[From the article, “How to make replication the norm” published by Paul Gertler, Sebastian Galiani and Mauricio Romero in Nature]
“To see how often the posted data and code could readily replicate original results, we attempted to recreate the tables and figures of a number of papers using the code and data provided by authors. Of 415 articles published in 9 leading economics journals in May 2016, 203 were empirical papers that did not contain proprietary or otherwise restricted data. We checked these to see which sorts of files were downloadable and spent up to four hours per paper trying to execute the code to replicate the results (not including code runtime).”
“We were able to replicate only a small minority of these papers. Overall, of the 203 studies, 76% published at least one of the 4 files required for replication: the raw data used in the study (32%); the final estimation data set produced after data cleaning and variable manipulation (60%); the data-manipulation code used to convert the raw data to the estimation data (42%, but only 16% had both raw data and usable code that ran); and the estimation code used to produce the final tables and figures (72%).”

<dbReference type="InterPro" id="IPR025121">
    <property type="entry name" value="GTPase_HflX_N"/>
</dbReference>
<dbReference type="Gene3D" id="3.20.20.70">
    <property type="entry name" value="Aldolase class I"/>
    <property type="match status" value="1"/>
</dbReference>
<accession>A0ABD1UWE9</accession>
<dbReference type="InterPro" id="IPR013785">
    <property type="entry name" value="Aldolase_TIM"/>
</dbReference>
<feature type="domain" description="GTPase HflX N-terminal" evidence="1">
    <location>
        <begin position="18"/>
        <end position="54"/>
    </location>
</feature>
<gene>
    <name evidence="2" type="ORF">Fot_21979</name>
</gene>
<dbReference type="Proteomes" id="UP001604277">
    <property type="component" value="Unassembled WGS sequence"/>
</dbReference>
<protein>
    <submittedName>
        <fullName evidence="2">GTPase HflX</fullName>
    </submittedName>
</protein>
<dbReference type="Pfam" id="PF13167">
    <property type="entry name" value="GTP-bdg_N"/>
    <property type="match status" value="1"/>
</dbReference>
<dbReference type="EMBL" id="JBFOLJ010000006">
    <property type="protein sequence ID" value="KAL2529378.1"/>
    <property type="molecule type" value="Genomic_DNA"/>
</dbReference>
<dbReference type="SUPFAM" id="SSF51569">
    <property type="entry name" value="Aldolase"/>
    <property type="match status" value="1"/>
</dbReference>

“The estimation code was the file most frequently provided. But it ran in only 40% of these cases. We were able to produce final tables and figures from estimation data in only 37% of the studies analysed. And in only 14% of 203 studies could we do the same starting from the raw data (see ‘Replication rarely possible’).”
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